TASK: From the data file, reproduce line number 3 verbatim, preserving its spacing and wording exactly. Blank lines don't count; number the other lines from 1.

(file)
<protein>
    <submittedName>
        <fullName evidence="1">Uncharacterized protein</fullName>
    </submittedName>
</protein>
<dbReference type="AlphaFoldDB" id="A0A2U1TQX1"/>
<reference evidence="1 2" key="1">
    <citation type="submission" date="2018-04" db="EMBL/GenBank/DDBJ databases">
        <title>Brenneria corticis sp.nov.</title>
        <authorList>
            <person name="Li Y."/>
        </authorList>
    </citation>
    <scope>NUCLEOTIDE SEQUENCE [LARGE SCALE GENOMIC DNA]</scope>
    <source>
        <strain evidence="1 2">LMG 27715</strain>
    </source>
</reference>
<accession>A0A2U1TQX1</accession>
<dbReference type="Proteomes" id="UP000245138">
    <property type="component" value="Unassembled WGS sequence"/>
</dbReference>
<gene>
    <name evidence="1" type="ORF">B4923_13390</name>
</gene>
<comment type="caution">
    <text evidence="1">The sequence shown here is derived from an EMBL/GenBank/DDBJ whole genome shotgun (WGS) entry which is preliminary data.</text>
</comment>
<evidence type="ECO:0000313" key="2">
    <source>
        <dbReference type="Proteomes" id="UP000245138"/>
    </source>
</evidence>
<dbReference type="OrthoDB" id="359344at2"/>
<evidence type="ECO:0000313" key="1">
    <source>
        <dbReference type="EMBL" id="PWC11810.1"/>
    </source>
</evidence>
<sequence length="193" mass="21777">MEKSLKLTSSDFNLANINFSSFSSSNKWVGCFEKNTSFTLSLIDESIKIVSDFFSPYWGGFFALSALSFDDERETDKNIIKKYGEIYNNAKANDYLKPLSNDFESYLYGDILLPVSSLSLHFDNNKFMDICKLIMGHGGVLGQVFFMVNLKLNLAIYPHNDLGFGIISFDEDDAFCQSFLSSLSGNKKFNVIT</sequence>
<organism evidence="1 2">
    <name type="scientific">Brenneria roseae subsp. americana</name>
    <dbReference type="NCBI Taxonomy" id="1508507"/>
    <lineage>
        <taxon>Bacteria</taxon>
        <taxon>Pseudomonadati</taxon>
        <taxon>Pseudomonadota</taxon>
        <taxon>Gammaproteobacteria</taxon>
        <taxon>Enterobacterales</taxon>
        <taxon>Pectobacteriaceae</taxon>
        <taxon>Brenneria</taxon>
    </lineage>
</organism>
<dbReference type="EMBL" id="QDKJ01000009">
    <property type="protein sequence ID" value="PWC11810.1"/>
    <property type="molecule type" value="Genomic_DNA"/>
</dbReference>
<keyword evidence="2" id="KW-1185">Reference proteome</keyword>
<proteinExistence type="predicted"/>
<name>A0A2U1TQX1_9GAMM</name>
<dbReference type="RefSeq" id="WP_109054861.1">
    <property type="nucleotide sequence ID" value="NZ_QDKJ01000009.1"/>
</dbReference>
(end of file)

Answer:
        <fullName evidence="1">Uncharacterized protein</fullName>